Tuesday, May 3, 2011

A New Artistic Experience, Martial

Kodaira Back Streets

    I promised to write soon, sorry it wasn't sooner. Again, sorry all for slacking on writing blog updates. The above photo is from along my walk to the university. I have begun walking through a neighborhood, opposed to the busy streets I was previously walking along. I really love how new and old are emphasized in the architecture of Japanese homes.

    I have been studying more, and participating in more cultural and social events (be shocked). Also, as mentioned, I started attending the Aiki Budo club at TGU. At first, with any new experience, I was a little nervous. My Japanese speaking ability is somewhat behind, and the club/class is taught completely in Japanese. Regardless, however, of any sort of inability on my part, it proved to be an incredibly friendly experience.

    Since that first day, I have attended 4 classes. The Aiki Budo club meets on Wednesdays, Thursdays and Saturdays, at times that (for the most part) do not interfere with my other studies. And, after each class meeting I've attended, I have been invited out after for dinner. This invite does not allow me to ever pay. And, when I asked why, I was informed it is the "Aiki Budo welcoming committee." They area truly wonderful group of individuals. A club comprised of about 12-14 highly committed members. It has me missing Kenosha Aikikai (my home Aikido Dojo for those who are unaware).

    The differences between Aiki Budo and the Aikido I have practice are subtle but are numerous enough to be challenging as a learning experience. The vocabulary is different, although I have found some fun correlations, which in a small way aid in my Japanese language studies. The name of techniques in Aikido are fairly simple to understand the meaning, with a little language background. Being able to count in Japanese up to 5, one can piece together a series of techniques.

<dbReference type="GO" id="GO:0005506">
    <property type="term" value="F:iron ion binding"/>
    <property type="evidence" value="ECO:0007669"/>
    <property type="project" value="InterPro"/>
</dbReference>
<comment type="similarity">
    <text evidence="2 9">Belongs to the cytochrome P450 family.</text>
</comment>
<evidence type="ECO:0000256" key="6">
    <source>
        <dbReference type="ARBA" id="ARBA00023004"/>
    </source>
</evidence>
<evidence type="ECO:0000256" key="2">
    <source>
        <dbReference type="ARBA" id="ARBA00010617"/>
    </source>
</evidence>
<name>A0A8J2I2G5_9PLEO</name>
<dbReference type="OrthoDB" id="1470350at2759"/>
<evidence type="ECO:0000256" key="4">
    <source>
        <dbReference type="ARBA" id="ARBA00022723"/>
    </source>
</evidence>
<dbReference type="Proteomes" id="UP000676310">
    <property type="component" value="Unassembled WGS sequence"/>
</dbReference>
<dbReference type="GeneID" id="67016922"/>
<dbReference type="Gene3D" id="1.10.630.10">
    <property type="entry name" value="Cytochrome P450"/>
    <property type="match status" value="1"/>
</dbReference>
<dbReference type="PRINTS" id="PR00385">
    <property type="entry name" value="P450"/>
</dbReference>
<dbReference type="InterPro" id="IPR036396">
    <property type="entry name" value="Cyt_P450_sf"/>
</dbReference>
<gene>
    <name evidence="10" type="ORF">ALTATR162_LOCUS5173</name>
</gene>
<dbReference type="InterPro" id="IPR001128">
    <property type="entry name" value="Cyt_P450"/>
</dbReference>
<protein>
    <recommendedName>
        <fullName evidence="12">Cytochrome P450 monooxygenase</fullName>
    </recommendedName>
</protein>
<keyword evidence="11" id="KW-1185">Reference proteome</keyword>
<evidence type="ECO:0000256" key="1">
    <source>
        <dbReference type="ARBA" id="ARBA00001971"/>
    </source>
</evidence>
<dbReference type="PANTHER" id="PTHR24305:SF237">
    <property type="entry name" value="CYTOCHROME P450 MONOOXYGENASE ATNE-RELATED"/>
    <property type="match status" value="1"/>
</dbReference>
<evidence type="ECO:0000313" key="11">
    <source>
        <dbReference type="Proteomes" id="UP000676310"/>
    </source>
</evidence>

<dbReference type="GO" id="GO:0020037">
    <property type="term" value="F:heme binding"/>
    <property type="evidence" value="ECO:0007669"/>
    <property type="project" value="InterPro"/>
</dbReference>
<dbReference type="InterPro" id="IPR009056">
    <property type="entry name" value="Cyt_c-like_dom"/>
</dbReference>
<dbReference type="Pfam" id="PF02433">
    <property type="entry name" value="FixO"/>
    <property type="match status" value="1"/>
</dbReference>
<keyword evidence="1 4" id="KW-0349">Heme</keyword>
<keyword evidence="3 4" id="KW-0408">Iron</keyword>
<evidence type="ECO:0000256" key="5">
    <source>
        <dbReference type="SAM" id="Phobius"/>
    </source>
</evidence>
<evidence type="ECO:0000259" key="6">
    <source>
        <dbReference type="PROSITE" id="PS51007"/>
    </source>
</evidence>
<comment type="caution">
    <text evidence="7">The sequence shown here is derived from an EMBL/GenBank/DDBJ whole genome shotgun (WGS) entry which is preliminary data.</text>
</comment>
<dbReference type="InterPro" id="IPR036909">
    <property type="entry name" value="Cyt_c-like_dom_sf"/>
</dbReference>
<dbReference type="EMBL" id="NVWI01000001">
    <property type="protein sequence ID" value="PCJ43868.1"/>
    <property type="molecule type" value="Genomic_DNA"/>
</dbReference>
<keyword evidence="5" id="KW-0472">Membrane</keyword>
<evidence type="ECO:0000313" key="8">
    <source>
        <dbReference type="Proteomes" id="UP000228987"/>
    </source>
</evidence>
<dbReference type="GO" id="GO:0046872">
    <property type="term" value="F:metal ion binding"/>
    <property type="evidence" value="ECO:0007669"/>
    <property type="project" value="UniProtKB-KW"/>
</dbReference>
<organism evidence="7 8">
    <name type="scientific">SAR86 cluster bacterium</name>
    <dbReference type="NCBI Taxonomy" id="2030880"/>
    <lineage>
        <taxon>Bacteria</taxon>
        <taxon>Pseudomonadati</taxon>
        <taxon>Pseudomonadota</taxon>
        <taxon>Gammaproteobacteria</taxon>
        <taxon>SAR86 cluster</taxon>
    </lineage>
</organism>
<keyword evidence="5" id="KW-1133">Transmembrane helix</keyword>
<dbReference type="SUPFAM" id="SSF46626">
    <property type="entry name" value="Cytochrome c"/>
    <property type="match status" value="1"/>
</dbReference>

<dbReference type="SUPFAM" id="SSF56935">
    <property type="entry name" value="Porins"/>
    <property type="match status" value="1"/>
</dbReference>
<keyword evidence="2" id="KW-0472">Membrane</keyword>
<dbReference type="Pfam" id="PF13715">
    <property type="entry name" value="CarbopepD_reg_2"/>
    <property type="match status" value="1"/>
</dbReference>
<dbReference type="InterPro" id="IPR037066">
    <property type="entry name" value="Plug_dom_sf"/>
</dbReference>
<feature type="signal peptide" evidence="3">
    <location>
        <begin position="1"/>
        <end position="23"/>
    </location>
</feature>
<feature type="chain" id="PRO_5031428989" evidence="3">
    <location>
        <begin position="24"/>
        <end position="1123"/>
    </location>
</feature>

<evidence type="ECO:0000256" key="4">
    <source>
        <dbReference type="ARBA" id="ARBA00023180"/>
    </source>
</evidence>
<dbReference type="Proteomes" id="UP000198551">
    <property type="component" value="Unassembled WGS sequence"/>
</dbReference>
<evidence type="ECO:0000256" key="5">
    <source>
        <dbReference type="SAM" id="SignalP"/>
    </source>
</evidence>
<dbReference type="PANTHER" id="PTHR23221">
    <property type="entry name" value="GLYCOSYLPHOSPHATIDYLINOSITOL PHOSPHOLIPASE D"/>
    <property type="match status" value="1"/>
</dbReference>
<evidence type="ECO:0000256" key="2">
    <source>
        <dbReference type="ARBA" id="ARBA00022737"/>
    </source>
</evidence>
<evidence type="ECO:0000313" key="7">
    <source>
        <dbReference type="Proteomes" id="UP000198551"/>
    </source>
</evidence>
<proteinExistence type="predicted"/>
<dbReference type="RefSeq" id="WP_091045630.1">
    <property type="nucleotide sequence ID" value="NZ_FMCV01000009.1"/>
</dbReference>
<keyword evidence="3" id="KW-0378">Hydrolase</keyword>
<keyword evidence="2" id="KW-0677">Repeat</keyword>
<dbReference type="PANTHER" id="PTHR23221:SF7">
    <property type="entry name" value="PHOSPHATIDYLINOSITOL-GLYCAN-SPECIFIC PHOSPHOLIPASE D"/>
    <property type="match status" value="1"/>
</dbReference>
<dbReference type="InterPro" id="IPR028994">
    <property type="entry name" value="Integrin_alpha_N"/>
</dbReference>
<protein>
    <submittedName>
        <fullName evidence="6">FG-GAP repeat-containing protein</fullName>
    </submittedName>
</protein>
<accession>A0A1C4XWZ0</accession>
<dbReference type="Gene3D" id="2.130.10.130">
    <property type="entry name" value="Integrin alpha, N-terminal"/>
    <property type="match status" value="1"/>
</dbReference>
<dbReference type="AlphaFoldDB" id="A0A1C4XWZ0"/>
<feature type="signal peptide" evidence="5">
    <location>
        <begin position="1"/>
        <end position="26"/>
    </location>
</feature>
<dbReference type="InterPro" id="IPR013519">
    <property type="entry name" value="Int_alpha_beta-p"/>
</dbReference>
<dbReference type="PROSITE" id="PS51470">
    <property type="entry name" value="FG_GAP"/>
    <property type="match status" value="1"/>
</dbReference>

Ichi いち
San さん
Shi (or Chi), also pronounced Yon し、よん

    A basic Aikido technique can be referred, or recounted, to by piecing four elements (with various possibilities, each). The formula is as follows: Foot Stance + Attack Name + Technique Performed + Direction. An example includes "Ai-hanmi Katatetori Ikkyo Amote," which can be translated as "Mutual stance, one hand grabbing one wrist, first technique, in front."

    For all my Aikido friends, this 'technique construction' is common knowledge. With words such as nage, which comes from the Japanese verb nageru, meaning "to throw," and the word kokyu, meaning "breath," can be connected to create kokyunage meaning breath throw. If one chooses, they can make this more elaborate if they choose, by changing the technique performed during the technique as a whole, basically switching techniques midway. Perhaps this is why I enjoy Aikido so much, it allows me to be an architect of my surrounding physical space and energy. But, as stated, the vocabulary of Aikido is quite literal, and allows for the practitioner to make decisions, much like an artist. This truly makes Aikido, for me (and many others), a martial art.